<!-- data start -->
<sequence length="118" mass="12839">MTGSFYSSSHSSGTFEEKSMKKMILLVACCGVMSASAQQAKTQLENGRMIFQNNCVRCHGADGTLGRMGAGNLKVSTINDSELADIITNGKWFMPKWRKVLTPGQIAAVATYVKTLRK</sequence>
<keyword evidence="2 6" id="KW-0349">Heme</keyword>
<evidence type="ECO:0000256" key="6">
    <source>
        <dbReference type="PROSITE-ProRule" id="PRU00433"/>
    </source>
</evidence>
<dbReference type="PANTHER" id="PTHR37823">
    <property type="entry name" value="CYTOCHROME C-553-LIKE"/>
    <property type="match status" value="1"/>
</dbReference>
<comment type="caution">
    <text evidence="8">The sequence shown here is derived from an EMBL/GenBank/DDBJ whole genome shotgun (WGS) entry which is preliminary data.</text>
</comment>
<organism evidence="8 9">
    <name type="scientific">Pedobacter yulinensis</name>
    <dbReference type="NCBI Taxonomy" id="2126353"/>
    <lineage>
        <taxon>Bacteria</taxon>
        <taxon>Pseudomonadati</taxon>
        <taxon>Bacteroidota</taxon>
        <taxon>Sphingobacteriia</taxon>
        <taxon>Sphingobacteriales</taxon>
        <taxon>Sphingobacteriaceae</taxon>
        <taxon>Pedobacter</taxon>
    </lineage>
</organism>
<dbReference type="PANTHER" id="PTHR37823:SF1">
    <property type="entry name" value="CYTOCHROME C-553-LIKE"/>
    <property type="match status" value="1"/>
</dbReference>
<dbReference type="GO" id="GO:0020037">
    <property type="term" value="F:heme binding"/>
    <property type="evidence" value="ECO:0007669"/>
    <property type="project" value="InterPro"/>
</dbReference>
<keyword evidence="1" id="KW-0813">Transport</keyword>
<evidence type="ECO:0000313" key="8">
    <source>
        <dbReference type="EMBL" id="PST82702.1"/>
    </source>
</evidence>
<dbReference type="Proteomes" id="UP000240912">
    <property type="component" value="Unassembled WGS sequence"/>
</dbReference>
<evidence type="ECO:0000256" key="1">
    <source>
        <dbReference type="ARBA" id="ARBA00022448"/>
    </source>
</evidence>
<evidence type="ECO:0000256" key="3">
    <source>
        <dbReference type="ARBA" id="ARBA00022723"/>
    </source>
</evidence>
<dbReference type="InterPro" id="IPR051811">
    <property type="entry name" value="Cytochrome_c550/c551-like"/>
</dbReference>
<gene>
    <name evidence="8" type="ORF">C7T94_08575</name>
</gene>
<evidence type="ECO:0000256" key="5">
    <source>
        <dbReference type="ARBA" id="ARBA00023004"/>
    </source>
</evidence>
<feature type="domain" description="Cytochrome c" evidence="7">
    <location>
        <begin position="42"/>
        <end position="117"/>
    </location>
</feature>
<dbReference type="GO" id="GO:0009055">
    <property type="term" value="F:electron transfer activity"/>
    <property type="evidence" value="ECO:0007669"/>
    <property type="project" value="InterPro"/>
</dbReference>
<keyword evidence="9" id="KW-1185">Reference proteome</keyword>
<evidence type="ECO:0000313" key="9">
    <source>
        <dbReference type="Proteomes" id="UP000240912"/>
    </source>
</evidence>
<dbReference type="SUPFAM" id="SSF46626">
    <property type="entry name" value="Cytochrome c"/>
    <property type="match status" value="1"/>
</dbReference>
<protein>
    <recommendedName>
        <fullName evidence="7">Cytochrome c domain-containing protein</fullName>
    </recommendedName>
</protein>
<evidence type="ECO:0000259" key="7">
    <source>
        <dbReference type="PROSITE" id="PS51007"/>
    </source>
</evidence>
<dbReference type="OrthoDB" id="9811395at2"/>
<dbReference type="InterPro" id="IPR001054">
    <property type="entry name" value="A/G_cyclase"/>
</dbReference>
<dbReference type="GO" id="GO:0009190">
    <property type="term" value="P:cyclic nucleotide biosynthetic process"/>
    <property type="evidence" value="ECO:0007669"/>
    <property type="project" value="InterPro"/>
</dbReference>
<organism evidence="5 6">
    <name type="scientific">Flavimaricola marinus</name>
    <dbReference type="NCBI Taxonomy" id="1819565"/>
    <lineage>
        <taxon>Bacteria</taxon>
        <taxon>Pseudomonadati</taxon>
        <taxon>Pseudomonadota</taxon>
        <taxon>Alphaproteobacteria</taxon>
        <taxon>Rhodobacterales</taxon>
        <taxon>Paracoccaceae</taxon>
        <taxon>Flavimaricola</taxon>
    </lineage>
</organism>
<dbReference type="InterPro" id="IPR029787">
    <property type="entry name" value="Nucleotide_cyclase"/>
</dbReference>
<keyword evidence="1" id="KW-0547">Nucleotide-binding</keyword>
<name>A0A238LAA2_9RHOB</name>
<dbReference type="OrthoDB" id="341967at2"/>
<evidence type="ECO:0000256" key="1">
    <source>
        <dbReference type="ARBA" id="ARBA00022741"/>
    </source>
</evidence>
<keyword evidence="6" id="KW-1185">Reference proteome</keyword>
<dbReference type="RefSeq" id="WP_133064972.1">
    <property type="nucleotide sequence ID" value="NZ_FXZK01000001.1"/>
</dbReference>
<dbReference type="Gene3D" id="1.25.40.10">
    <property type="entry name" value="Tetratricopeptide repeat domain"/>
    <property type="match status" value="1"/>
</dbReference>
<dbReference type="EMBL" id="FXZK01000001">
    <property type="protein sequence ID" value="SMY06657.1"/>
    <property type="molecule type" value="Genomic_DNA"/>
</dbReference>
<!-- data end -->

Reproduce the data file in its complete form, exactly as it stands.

<sequence length="118" mass="12839">MTGSFYSSSHSSGTFEEKSMKKMILLVACCGVMSASAQQAKTQLENGRMIFQNNCVRCHGADGTLGRMGAGNLKVSTINDSELADIITNGKWFMPKWRKVLTPGQIAAVATYVKTLRK</sequence>
<keyword evidence="2 6" id="KW-0349">Heme</keyword>
<evidence type="ECO:0000256" key="6">
    <source>
        <dbReference type="PROSITE-ProRule" id="PRU00433"/>
    </source>
</evidence>
<dbReference type="PANTHER" id="PTHR37823">
    <property type="entry name" value="CYTOCHROME C-553-LIKE"/>
    <property type="match status" value="1"/>
</dbReference>
<comment type="caution">
    <text evidence="8">The sequence shown here is derived from an EMBL/GenBank/DDBJ whole genome shotgun (WGS) entry which is preliminary data.</text>
</comment>
<organism evidence="8 9">
    <name type="scientific">Pedobacter yulinensis</name>
    <dbReference type="NCBI Taxonomy" id="2126353"/>
    <lineage>
        <taxon>Bacteria</taxon>
        <taxon>Pseudomonadati</taxon>
        <taxon>Bacteroidota</taxon>
        <taxon>Sphingobacteriia</taxon>
        <taxon>Sphingobacteriales</taxon>
        <taxon>Sphingobacteriaceae</taxon>
        <taxon>Pedobacter</taxon>
    </lineage>
</organism>
<dbReference type="PANTHER" id="PTHR37823:SF1">
    <property type="entry name" value="CYTOCHROME C-553-LIKE"/>
    <property type="match status" value="1"/>
</dbReference>
<dbReference type="GO" id="GO:0020037">
    <property type="term" value="F:heme binding"/>
    <property type="evidence" value="ECO:0007669"/>
    <property type="project" value="InterPro"/>
</dbReference>
<keyword evidence="1" id="KW-0813">Transport</keyword>
<evidence type="ECO:0000313" key="8">
    <source>
        <dbReference type="EMBL" id="PST82702.1"/>
    </source>
</evidence>
<dbReference type="Proteomes" id="UP000240912">
    <property type="component" value="Unassembled WGS sequence"/>
</dbReference>
<evidence type="ECO:0000256" key="1">
    <source>
        <dbReference type="ARBA" id="ARBA00022448"/>
    </source>
</evidence>
<evidence type="ECO:0000256" key="3">
    <source>
        <dbReference type="ARBA" id="ARBA00022723"/>
    </source>
</evidence>
<dbReference type="InterPro" id="IPR051811">
    <property type="entry name" value="Cytochrome_c550/c551-like"/>
</dbReference>
<gene>
    <name evidence="8" type="ORF">C7T94_08575</name>
</gene>
<evidence type="ECO:0000256" key="5">
    <source>
        <dbReference type="ARBA" id="ARBA00023004"/>
    </source>
</evidence>
<feature type="domain" description="Cytochrome c" evidence="7">
    <location>
        <begin position="42"/>
        <end position="117"/>
    </location>
</feature>
<dbReference type="GO" id="GO:0009055">
    <property type="term" value="F:electron transfer activity"/>
    <property type="evidence" value="ECO:0007669"/>
    <property type="project" value="InterPro"/>
</dbReference>
<keyword evidence="9" id="KW-1185">Reference proteome</keyword>
<evidence type="ECO:0000313" key="9">
    <source>
        <dbReference type="Proteomes" id="UP000240912"/>
    </source>
</evidence>
<dbReference type="SUPFAM" id="SSF46626">
    <property type="entry name" value="Cytochrome c"/>
    <property type="match status" value="1"/>
</dbReference>
<protein>
    <recommendedName>
        <fullName evidence="7">Cytochrome c domain-containing protein</fullName>
    </recommendedName>
</protein>
<evidence type="ECO:0000259" key="7">
    <source>
        <dbReference type="PROSITE" id="PS51007"/>
    </source>
</evidence>
<dbReference type="OrthoDB" id="9811395at2"/>
<dbReference type="InterPro" id="IPR001054">
    <property type="entry name" value="A/G_cyclase"/>
</dbReference>
<dbReference type="GO" id="GO:0009190">
    <property type="term" value="P:cyclic nucleotide biosynthetic process"/>
    <property type="evidence" value="ECO:0007669"/>
    <property type="project" value="InterPro"/>
</dbReference>
<organism evidence="5 6">
    <name type="scientific">Flavimaricola marinus</name>
    <dbReference type="NCBI Taxonomy" id="1819565"/>
    <lineage>
        <taxon>Bacteria</taxon>
        <taxon>Pseudomonadati</taxon>
        <taxon>Pseudomonadota</taxon>
        <taxon>Alphaproteobacteria</taxon>
        <taxon>Rhodobacterales</taxon>
        <taxon>Paracoccaceae</taxon>
        <taxon>Flavimaricola</taxon>
    </lineage>
</organism>
<dbReference type="InterPro" id="IPR029787">
    <property type="entry name" value="Nucleotide_cyclase"/>
</dbReference>
<keyword evidence="1" id="KW-0547">Nucleotide-binding</keyword>
<name>A0A238LAA2_9RHOB</name>
<dbReference type="OrthoDB" id="341967at2"/>
<evidence type="ECO:0000256" key="1">
    <source>
        <dbReference type="ARBA" id="ARBA00022741"/>
    </source>
</evidence>
<keyword evidence="6" id="KW-1185">Reference proteome</keyword>
<dbReference type="RefSeq" id="WP_133064972.1">
    <property type="nucleotide sequence ID" value="NZ_FXZK01000001.1"/>
</dbReference>
<dbReference type="Gene3D" id="1.25.40.10">
    <property type="entry name" value="Tetratricopeptide repeat domain"/>
    <property type="match status" value="1"/>
</dbReference>
<dbReference type="EMBL" id="FXZK01000001">
    <property type="protein sequence ID" value="SMY06657.1"/>
    <property type="molecule type" value="Genomic_DNA"/>
</dbReference>